The new issue of Skeptic magazine (Vol. 2, No. 1) has just been published, and this issue is concerned with the problem of genius in all its forms, as well as the issue of creativity. Subscriptions to the journal are $30 per year for four issues.
Along with a complimentary copy, editor Michael Shermer sent an offer to exchange one copy of his publication for one copy of ours, as well as another offer of a free subscription to our "board members" if we will send them our mailing list, which amounts to one free subscription for every 50 names. Since we only have 75 members, that means only one free subscription. We will exchange publications and give them our mailing list. You will be hearing from them soon, so if you want to subscribe, you can.
Personally, I am not convinced that we need a competitor to the Skeptical Inquirer, nor that Skeptic is all that good. You, however, should make up your own mind.
One thing that definitely turned me off was a negative review of Ivan Zabilka's Scientific Malpractice. Although not too negative, it, unfairly in my opinion, accused Zabilka of neglecting the scientific issues in the debate.
The reviewer--Jim Lippard--considers the book "superficial" and neglectful of all the nitty-gritty nuances and detail of the true scientific issues. Like so many nitpickers, Lippard's major complaint is that Zabilka didn't write the book that Lippard would have written. Zabilka is aware of this. It was never meant to be the definitive word about the creation-evolution debate, and Lippard should have known this. The book did what it was intended to do and did it admirably. Why Lippard didn't like it is beyond me.
Further, Baker misrepresents the content of my review. I did not chide Ivan Zabilka's Scientific Malpractice for not being the book I would have written. Rather, I criticized the book for its wholly inadequate coverage of the scientific issues promised by its title and back cover description, for a number of serious factual errors, and for unsupported claims (some of which were repeated by Baker in his review of the book in the Summer 1993 Skeptical Inquirer, see my letter on p. 220 of the Winter, 1994 issue). Baker's statement that "Why Lippard didn't like [the book] is beyond me" seems rather disingenuous in light of the specific complaints I made in my review.
For the record, I sent a copy of my review to Zabilka for his comments more than six months in advance of its publication, but he did not reply until afterward. In his reply to me, he acknowledged his mistakes and informed me that one of the reasons for the book's superficiality in the science chapter was that the publisher cut the book's length by about half. Had I known this prior to publication, I would have changed my review to recognize it.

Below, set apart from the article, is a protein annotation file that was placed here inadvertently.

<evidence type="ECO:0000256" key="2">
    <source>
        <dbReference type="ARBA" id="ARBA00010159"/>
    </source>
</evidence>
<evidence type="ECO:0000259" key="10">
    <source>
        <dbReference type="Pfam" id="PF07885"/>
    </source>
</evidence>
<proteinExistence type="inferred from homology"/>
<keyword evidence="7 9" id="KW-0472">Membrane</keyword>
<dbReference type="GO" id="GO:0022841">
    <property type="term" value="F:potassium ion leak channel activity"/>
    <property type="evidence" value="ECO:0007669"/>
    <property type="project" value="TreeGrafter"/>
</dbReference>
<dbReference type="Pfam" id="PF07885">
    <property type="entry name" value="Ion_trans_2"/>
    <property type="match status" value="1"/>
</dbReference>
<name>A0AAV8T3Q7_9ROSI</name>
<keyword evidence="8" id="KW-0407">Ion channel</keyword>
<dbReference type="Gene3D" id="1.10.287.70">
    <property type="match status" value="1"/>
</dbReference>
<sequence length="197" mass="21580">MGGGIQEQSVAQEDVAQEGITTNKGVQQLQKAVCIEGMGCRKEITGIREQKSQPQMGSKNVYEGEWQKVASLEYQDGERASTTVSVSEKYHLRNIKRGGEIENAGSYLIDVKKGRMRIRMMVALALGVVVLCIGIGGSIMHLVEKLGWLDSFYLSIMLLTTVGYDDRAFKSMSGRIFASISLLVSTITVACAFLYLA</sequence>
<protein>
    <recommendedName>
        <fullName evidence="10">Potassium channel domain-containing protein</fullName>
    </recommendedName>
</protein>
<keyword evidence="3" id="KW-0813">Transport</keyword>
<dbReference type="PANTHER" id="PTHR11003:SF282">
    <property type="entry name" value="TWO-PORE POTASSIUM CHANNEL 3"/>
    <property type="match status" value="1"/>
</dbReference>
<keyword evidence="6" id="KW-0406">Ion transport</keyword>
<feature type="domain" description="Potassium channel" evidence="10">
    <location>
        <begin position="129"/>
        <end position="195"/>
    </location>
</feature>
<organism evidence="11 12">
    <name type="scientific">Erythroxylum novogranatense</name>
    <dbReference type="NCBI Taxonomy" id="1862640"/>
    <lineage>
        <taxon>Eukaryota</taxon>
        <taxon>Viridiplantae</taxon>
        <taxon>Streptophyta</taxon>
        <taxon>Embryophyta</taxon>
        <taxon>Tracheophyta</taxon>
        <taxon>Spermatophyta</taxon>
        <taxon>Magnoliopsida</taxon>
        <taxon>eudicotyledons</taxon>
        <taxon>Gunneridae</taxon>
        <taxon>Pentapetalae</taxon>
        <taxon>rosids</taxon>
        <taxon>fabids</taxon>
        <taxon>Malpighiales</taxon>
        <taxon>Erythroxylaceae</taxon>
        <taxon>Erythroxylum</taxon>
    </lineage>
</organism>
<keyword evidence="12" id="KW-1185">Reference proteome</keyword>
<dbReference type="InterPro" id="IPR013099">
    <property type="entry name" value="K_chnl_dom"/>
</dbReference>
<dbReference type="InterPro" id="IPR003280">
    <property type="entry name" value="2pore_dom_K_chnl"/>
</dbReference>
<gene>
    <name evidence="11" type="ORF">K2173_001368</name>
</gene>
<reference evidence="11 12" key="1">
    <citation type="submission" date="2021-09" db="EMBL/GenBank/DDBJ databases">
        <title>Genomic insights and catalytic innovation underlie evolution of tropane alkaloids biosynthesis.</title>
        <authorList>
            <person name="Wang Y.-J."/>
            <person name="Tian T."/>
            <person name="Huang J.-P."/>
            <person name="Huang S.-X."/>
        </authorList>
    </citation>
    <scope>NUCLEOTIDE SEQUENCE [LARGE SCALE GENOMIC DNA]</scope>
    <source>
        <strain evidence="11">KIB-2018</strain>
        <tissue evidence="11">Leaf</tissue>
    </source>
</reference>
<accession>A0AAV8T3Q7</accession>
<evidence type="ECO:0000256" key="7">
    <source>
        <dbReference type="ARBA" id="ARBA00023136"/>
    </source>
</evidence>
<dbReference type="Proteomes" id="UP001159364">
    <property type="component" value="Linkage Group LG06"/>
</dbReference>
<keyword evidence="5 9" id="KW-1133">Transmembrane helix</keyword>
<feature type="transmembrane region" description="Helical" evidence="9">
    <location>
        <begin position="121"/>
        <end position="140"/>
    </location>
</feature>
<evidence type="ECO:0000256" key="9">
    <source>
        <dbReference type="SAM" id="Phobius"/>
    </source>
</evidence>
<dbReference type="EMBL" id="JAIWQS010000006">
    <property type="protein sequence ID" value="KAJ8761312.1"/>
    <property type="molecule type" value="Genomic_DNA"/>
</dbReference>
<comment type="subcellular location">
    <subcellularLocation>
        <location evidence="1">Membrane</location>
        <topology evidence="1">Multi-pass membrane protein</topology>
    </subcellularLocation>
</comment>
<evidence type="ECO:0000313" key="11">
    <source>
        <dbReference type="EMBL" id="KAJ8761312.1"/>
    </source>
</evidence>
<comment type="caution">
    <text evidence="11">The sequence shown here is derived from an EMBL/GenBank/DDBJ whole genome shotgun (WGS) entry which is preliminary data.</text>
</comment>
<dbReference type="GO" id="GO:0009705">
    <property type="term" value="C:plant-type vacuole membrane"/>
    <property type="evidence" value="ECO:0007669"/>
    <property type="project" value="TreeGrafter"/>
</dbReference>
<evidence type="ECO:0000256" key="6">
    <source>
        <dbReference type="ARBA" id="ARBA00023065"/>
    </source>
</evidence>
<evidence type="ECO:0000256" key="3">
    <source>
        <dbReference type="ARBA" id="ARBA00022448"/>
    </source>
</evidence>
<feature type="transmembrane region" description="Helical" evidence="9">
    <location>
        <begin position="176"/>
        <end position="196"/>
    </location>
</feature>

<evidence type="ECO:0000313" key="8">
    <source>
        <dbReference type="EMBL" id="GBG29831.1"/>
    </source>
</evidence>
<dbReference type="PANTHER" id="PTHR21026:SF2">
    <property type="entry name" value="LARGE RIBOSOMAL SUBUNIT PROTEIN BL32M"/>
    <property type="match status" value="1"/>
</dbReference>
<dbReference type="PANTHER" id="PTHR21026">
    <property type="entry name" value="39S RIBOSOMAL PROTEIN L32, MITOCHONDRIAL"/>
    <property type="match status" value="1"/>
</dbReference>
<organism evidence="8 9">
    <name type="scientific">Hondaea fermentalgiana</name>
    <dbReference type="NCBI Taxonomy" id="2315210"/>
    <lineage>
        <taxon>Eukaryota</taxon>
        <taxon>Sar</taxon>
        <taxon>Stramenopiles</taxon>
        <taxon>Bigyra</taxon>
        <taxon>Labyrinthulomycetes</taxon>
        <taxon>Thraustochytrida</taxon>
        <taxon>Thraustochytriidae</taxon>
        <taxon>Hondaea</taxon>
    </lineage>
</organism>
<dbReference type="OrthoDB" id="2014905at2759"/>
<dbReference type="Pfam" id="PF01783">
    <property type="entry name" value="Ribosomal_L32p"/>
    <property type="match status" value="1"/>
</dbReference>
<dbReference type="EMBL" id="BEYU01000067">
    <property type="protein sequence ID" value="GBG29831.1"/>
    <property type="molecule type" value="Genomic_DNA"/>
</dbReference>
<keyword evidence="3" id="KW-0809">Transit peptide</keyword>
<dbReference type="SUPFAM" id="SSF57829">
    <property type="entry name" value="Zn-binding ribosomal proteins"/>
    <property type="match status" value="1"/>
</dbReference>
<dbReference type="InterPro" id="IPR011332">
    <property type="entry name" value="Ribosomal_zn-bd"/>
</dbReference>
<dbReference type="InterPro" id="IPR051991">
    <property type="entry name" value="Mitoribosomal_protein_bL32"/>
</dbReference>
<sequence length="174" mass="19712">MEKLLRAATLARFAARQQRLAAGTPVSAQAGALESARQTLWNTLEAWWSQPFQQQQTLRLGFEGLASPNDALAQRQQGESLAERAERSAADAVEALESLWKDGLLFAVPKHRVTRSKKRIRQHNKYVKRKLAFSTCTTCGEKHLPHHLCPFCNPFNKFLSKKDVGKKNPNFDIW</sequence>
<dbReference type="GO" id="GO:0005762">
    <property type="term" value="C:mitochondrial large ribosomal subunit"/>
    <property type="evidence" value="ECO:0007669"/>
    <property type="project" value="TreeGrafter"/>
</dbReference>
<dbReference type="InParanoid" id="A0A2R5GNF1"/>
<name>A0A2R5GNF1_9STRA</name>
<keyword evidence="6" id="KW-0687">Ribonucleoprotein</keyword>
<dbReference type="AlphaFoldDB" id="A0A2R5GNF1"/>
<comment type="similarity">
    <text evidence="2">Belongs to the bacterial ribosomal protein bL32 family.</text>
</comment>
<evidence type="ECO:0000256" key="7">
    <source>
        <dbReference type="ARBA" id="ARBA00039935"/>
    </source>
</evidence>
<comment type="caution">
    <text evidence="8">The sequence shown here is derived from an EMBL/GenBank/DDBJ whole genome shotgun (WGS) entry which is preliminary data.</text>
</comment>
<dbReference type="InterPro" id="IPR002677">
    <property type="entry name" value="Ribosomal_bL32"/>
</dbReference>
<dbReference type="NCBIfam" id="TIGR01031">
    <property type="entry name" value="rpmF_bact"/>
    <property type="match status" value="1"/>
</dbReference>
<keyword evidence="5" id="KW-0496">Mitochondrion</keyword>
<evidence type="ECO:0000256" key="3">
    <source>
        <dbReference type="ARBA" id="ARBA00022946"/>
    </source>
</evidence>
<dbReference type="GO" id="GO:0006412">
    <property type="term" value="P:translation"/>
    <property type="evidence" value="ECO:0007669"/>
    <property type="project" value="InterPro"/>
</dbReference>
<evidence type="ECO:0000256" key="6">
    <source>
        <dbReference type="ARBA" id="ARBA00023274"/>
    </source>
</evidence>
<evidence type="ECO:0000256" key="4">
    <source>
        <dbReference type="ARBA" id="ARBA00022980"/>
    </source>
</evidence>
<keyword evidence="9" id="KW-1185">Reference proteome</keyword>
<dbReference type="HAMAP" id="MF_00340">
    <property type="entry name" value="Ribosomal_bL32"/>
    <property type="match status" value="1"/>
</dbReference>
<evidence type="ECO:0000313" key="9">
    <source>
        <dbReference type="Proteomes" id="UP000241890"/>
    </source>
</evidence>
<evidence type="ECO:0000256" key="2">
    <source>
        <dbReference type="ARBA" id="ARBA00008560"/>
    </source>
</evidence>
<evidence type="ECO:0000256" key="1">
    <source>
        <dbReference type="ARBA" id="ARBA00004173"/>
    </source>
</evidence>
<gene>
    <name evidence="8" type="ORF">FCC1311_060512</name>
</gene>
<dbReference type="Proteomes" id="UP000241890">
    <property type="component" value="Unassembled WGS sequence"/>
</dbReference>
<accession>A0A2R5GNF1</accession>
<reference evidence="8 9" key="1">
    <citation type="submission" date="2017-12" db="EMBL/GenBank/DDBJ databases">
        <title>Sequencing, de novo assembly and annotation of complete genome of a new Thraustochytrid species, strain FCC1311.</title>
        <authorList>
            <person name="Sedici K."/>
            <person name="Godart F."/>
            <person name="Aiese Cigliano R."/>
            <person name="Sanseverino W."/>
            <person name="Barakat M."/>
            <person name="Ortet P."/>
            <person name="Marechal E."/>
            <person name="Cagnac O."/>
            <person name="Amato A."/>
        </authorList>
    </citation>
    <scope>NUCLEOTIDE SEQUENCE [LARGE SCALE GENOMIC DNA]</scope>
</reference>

Finally, I should note (as Baker hints when he says my review was not "too negative") that I did have some positive things to say about the book--it does a good job of covering the social, political, and legal history of creationism and some of the theological issues related to the controversy. I also recommended the book as a whole to "the layman with only a passing interest in the creation/evolution debate," and I have suggested other resources for those whose interest is deeper, such as Arthur N. Strahler's monumental Science and Earth History (1987, Prometheus Books).
Lippard has been upset with me ever since I wrote a favorable review of Zabilka's short but very well written book Scientific Malpractice. I strongly regret that Lippard does not share my opinion, and I even more strongly regret that he has taken such personal offense at my remarks in this newsletter. I do, however, intend to stand by them.
Zabilka's little book is only 160 pages long; Strahler's is 502 pages, according to the Prometheus Books catalog. As Zabilka told Lippard, his publisher cut the book's length in half, or his science chapter would have been more thorough. Zabilka never claimed that his book was supposed to be definitive and Lippard knows this.
One doesn't have to be a genius to see that Lippard is, for some unknown reason, upset with Zabilka's book--otherwise, he would not be going on and on trying to put Zabilka and me in our place.
As for our "serious factual errors," they turn out to be our statement to the effect that "creationism research is not peer reviewed" and "creationist are predominantly technicians." I agree with Zabilka that "creationists do not practice science (for the most part). They do little original research under laboratory conditions or in the field related to their biological or geological claims ... Most of them are not biologists or geologists, but as noted they are engineers, computer scientists, medical personnel and teachers at smaller, non-research oriented colleges ... When they have conducted research where it could be observed by the scientific community, it has frequently proved amateurish and even damaging to artifacts" (pgs 75-76).
Not being an authority on creationism, I have found in my cursory readings in the field that Zabilka's characterizations here are on target. If both Zabilka and I have missed the back issues of the Journal of Experimental Creationism and the creationist symposia at the AAAS meetings, then we stand corrected and owe both the creationists and Lippard an apology.
Enough of this. I do not intend to engage in nor continue to press such a tempest in a teapot. If I have wittingly or unwittingly offended Lippard, I humbly apologize and, since I am not an expert in anything, I stand corrected. Satisfied, Jim? I hope so because this is my last comment on the matter.